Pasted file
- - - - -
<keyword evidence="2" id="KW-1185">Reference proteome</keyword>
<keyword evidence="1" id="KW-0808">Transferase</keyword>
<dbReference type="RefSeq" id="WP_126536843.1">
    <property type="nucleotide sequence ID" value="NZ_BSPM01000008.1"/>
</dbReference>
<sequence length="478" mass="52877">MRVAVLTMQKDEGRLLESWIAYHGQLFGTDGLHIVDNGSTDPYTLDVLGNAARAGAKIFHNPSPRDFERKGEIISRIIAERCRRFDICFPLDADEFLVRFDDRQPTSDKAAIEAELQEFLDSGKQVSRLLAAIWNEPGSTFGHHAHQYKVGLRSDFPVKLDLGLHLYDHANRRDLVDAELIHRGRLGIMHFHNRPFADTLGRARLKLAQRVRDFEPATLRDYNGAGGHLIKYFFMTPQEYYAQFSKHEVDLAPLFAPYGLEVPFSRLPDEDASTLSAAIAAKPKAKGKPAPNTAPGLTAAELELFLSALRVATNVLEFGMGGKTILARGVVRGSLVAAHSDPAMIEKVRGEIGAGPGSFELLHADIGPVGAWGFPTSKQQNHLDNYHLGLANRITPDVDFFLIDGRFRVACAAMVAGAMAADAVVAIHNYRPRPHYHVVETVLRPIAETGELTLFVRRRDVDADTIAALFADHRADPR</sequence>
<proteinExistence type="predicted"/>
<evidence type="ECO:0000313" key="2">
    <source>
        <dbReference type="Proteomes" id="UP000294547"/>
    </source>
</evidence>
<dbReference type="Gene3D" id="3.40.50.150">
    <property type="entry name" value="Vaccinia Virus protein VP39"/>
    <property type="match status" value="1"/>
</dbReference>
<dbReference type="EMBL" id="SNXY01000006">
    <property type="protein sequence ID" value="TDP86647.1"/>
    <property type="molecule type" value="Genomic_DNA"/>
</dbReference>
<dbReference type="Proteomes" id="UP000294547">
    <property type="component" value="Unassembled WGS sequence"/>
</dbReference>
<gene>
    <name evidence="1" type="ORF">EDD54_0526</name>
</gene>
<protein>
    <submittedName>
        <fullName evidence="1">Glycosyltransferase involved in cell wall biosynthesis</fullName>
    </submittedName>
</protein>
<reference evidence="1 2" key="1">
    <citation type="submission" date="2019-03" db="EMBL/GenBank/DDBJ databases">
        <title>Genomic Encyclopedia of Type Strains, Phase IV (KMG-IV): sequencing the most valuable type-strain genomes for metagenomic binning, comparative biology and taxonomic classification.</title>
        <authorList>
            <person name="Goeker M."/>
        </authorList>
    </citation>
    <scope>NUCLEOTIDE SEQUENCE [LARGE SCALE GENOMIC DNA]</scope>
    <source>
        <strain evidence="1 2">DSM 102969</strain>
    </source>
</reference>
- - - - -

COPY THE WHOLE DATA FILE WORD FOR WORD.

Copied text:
<keyword evidence="2" id="KW-1185">Reference proteome</keyword>
<keyword evidence="1" id="KW-0808">Transferase</keyword>
<dbReference type="RefSeq" id="WP_126536843.1">
    <property type="nucleotide sequence ID" value="NZ_BSPM01000008.1"/>
</dbReference>
<sequence length="478" mass="52877">MRVAVLTMQKDEGRLLESWIAYHGQLFGTDGLHIVDNGSTDPYTLDVLGNAARAGAKIFHNPSPRDFERKGEIISRIIAERCRRFDICFPLDADEFLVRFDDRQPTSDKAAIEAELQEFLDSGKQVSRLLAAIWNEPGSTFGHHAHQYKVGLRSDFPVKLDLGLHLYDHANRRDLVDAELIHRGRLGIMHFHNRPFADTLGRARLKLAQRVRDFEPATLRDYNGAGGHLIKYFFMTPQEYYAQFSKHEVDLAPLFAPYGLEVPFSRLPDEDASTLSAAIAAKPKAKGKPAPNTAPGLTAAELELFLSALRVATNVLEFGMGGKTILARGVVRGSLVAAHSDPAMIEKVRGEIGAGPGSFELLHADIGPVGAWGFPTSKQQNHLDNYHLGLANRITPDVDFFLIDGRFRVACAAMVAGAMAADAVVAIHNYRPRPHYHVVETVLRPIAETGELTLFVRRRDVDADTIAALFADHRADPR</sequence>
<proteinExistence type="predicted"/>
<evidence type="ECO:0000313" key="2">
    <source>
        <dbReference type="Proteomes" id="UP000294547"/>
    </source>
</evidence>
<dbReference type="Gene3D" id="3.40.50.150">
    <property type="entry name" value="Vaccinia Virus protein VP39"/>
    <property type="match status" value="1"/>
</dbReference>
<dbReference type="EMBL" id="SNXY01000006">
    <property type="protein sequence ID" value="TDP86647.1"/>
    <property type="molecule type" value="Genomic_DNA"/>
</dbReference>
<dbReference type="Proteomes" id="UP000294547">
    <property type="component" value="Unassembled WGS sequence"/>
</dbReference>
<gene>
    <name evidence="1" type="ORF">EDD54_0526</name>
</gene>
<protein>
    <submittedName>
        <fullName evidence="1">Glycosyltransferase involved in cell wall biosynthesis</fullName>
    </submittedName>
</protein>
<reference evidence="1 2" key="1">
    <citation type="submission" date="2019-03" db="EMBL/GenBank/DDBJ databases">
        <title>Genomic Encyclopedia of Type Strains, Phase IV (KMG-IV): sequencing the most valuable type-strain genomes for metagenomic binning, comparative biology and taxonomic classification.</title>
        <authorList>
            <person name="Goeker M."/>
        </authorList>
    </citation>
    <scope>NUCLEOTIDE SEQUENCE [LARGE SCALE GENOMIC DNA]</scope>
    <source>
        <strain evidence="1 2">DSM 102969</strain>
    </source>
</reference>